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Register of the Harry D. Hubbard Papers, 1923-1950
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Collection Details
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  • Descriptive Summary
  • Administrative Information
  • Biography
  • Scope and Content

  • Descriptive Summary

    Title: Harry D. Hubbard Papers,
    Date (inclusive): 1923-1950
    Collection number: Mss40
    Extent: 5.75 linear ft.
    Repository: University of the Pacific. Library. Holt-Atherton Department of Special Collections
    Stockton, CA 95211
    Shelf location: For current information on the location of these materials, please consult the library's online catalog.
    Language: English.

    Administrative Information


    Collection is open for research.

    Preferred Citation

    [Identification of item], Harry D. Hubbard Papers, Mss40, Holt-Atherton Department of Special Collections, University of the Pacific Library


    Harry Dorris Hubbard (1889-1970) had an active, enquiring intellect, a fluent pen, and an unlimited gift for self-promotion. He was both a huckster and a self-taught local historian of some importance, whose work was produced (and remains in) virtual obscurity.
    Hubbard spent his early years in Colorado, New Mexico and Arizona, where his mother had gone to cure her tuberculosis. From age fifteen, Hubbard worked in steam laundries to help support his mother and sister. In 1909, he moved the family to California, where he entered the Mare Island Naval Electrician's Academy. Following graduation from the Academy, Hubbard served in the U.S. Navy for some years. During the First World War he was an inspector for Holt Tractor's tank engines. In 1918 he located in Stockton, Calif., where he worked first for Holt, then for Samson Seive-Grip Tractors.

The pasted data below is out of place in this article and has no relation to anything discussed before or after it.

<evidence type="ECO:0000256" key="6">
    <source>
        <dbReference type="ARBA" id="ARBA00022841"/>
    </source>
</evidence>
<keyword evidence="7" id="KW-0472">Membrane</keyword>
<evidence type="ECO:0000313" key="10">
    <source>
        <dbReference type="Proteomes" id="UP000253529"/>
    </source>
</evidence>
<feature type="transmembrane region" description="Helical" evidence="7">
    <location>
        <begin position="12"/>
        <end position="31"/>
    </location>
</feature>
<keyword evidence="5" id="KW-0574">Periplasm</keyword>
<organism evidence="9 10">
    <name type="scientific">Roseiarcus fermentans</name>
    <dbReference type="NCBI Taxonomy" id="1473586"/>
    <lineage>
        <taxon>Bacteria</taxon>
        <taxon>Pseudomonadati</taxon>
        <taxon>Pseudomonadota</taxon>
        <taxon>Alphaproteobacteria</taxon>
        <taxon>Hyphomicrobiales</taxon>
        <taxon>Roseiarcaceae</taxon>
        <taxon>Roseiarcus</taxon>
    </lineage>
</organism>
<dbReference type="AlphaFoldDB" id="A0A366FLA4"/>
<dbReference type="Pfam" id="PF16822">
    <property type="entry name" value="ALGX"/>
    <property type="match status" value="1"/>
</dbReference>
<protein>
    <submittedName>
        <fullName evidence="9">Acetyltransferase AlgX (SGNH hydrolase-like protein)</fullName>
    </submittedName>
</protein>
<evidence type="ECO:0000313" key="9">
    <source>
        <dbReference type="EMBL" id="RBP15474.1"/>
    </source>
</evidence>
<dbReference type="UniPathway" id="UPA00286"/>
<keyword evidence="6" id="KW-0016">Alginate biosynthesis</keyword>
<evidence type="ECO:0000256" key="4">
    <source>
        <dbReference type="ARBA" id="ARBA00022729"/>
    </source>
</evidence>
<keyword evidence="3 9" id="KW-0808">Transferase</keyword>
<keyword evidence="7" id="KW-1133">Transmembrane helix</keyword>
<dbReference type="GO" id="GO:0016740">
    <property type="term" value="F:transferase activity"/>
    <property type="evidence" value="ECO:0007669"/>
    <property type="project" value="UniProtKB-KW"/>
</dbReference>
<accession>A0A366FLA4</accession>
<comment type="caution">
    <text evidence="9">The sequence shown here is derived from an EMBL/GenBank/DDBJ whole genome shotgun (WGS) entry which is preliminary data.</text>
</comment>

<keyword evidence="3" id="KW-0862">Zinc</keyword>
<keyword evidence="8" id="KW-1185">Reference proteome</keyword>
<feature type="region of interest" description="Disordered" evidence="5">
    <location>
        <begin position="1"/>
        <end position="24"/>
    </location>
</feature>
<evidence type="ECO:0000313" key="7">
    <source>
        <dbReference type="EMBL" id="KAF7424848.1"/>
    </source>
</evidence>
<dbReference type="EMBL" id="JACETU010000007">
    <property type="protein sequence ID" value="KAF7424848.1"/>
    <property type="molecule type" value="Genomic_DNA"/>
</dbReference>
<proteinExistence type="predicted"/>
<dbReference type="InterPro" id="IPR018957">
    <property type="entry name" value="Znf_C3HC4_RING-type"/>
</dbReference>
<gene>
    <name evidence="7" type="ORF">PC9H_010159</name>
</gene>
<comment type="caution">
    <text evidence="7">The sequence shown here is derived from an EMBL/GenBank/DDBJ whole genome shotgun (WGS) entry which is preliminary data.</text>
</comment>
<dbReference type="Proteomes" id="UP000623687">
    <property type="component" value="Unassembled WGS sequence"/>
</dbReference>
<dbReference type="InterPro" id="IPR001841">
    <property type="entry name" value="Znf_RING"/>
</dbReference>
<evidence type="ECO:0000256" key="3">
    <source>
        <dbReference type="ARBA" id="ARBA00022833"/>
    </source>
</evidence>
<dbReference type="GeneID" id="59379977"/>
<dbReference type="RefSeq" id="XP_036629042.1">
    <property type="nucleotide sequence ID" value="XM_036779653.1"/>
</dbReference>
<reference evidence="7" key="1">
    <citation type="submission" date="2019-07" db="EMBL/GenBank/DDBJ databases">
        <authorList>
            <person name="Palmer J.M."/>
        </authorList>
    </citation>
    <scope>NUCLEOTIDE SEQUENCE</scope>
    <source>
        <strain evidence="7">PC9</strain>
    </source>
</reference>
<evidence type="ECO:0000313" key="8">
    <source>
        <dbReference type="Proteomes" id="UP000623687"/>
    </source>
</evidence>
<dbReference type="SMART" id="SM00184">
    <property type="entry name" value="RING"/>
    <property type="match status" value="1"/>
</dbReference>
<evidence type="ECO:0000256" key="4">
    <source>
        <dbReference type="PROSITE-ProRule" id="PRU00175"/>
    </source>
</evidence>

In 1925 Hubbard opened a Stockton automotive electrical supplies store which he operated until 1929. During this period of his life Hubbard became interested in psychoanalysis and, through a correspondence course, earned a "doctorate" in psychoanalysis which he parleyed into a regular advice column with a Stockton newspaper. In 1930 Hubbard began teaching vocational education at Stockton High School. At about the same time, he commenced the study of economics at the College of the Pacific. In 1935 Hubbard received a B.A. from the College and took a job as a mainte-nance engineer with the U.S. Post Office. From that year until his retirement (1955) Hubbard wrote copiously and promoted his writings--in both printed and broadcast form--with indefatigable zeal.
    His output included a general history of the San Joaquin county area, radio dramatizations of portions of this history, a biography of Mariano Guadalupe Vallejo, a history of commerce on the San Joaquin River, a history of savings and loan institutions in California, and numerous short stories. His published works are Building the heart of an empire (1938), Vallejo (1941), and The Bobcat of Hell's Gulch (1968). Hubbard arranged for a performance of part of his Building the heart of an empire at the San Francisco International Exposition (1939-1940).

    Scope and Content

    The Hubbard Papers consist of notes and drafts for most of Hubbard's published and unpublished writings. His local history research is informed by a knowledge of economic factors that was unusual for the day. His papers possess additional importance in that Hubbard is probably the last historian to have interviewed Julia Weber, daughter of the founder of Stockton, Charles M. Weber III, the founder's grandson, and Louisa E. Vallejo de Emparan, the last surviving daughter of M. G. Vallejo.